Dispatches > Human Race
Tonya Reaves (Handout photo)

Human Race

Issue: "School choice," Aug. 25, 2012


Hospital records allegedly reveal that Tonya Reaves, 24, who died after a second trimester abortion at a Chicago Planned Parenthood clinic on July 20, bled for five hours before clinic personnel summoned an ambulance that delivered her to Northwestern Memorial Hospital. There doctors operated twice to repair a perforation and "an uncontrolled bleed" before pronouncing her dead at 11:20 p.m., 12 hours after the abortion.


Ohio Mennonite businessman Al Geiser, 65, was shot and killed July 23 in rural Afghanistan. Two Afghan co-workers also were killed, and the Taliban claimed responsibility for their deaths in Parwan Province. Geiser, who has served in Afghanistan for more than a decade, was working on a hydroelectric project under International Assistance Mission (IAM), an organization which had 10 aid workers killed in 2010 by Taliban-affiliated gunmen in Badakhshan Province. In 2008 Geiser himself was kidnapped by an armed group and held 56 days.


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Nearly a week after five armed terrorists kidnapped Ponnachan George from a Bible school campus in Assam, India, the gunmen freed the Gospel for Asia (GFA) pastor on July 30. GFA founder K.P. Yohannan said the terrorists let George go after telling him repeatedly they would kill him, and thinking they could force a ransom payment. George, who was hospitalized after the ordeal, oversees 200 churches, 26 Bridge of Hope centers that educate children, three radio broadcasts, and a Bible college in northeastern India.


North Korean leader Kim Jong Un married Ri Sol Ju, state media reported July 25. She made her first public appearance alongside the communist leader on July 5.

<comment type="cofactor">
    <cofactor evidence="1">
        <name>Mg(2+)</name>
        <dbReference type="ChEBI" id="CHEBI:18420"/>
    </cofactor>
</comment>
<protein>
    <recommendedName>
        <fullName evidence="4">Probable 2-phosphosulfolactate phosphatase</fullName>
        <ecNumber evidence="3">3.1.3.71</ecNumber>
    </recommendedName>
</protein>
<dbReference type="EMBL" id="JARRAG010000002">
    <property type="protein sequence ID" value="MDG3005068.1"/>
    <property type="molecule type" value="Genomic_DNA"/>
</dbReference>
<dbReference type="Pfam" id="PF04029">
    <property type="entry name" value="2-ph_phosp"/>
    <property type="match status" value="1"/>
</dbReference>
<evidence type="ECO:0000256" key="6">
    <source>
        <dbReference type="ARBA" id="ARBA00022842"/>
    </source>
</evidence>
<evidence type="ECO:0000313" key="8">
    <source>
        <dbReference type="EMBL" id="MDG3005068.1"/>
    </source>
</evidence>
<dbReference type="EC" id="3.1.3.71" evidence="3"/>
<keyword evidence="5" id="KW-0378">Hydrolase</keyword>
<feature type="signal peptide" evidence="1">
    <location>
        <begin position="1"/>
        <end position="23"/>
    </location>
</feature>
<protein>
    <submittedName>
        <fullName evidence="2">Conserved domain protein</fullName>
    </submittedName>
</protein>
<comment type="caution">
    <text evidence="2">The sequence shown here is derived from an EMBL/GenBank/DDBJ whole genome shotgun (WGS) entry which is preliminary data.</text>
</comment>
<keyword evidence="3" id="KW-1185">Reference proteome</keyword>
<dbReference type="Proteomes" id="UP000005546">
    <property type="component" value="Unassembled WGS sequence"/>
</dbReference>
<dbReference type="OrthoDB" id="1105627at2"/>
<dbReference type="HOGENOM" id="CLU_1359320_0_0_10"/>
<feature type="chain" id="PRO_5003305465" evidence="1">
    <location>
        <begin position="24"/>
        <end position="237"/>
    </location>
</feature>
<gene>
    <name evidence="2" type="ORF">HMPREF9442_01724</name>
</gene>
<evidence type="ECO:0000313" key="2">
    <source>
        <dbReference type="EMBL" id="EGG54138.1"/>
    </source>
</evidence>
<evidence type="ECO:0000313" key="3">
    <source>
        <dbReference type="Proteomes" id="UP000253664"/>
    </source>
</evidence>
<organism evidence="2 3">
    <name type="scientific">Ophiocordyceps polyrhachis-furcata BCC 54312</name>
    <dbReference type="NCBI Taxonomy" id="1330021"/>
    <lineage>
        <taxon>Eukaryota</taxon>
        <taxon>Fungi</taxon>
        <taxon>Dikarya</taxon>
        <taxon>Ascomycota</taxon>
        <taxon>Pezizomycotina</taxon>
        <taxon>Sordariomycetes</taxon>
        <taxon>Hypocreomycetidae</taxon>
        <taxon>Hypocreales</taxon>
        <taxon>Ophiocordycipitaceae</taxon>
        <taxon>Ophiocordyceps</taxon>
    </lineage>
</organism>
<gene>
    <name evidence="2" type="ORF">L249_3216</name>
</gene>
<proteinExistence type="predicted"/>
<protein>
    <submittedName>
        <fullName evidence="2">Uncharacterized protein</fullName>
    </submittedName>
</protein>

The board of deacons at First Baptist Church of Hammond, Ind., dismissed senior pastor Jack Schaap on July 31 after Schaap confessed to an improper relationship with a 16-year-old girl, now 17. The church, which has 15,000 weekly attendees, invited the Christian Law Association to investigate misconduct under Schaap's 11-year leadership. County and local FBI authorities also are investigating: Indiana's age of consent is 16, but a source said Schaap, 54, may have met with the girl in Michigan and Illinois, where the relationship could be illegal. Schaap is the son-in-law of the late Jack Hyles, whose fundamentalist preaching grew First Baptist into a megachurch boasting the "nation's largest Sunday school."


Richard Land, 65, president of the Southern Baptist Convention's Ethics and Religious Liberty Commission, announced July 31 he will retire from the post in 2013. Land, who also served until last year on the U.S. Commission for International Religious Freedom, lost his weekend radio program earlier this year over controversial statements he made concerning the Trayvon Martin case and over accusations of plagiarism. His retirement falls 25 years after his start in 1988.


Edward John "Buddy" Robeson, 91, a World War II veteran, businessman, and missionary, died Aug. 5. Robeson was one of the founding members of the Presbyterian Church in America, served as a church elder for 61 years, and helped to establish the early work of Colorado-based Summit Ministries.


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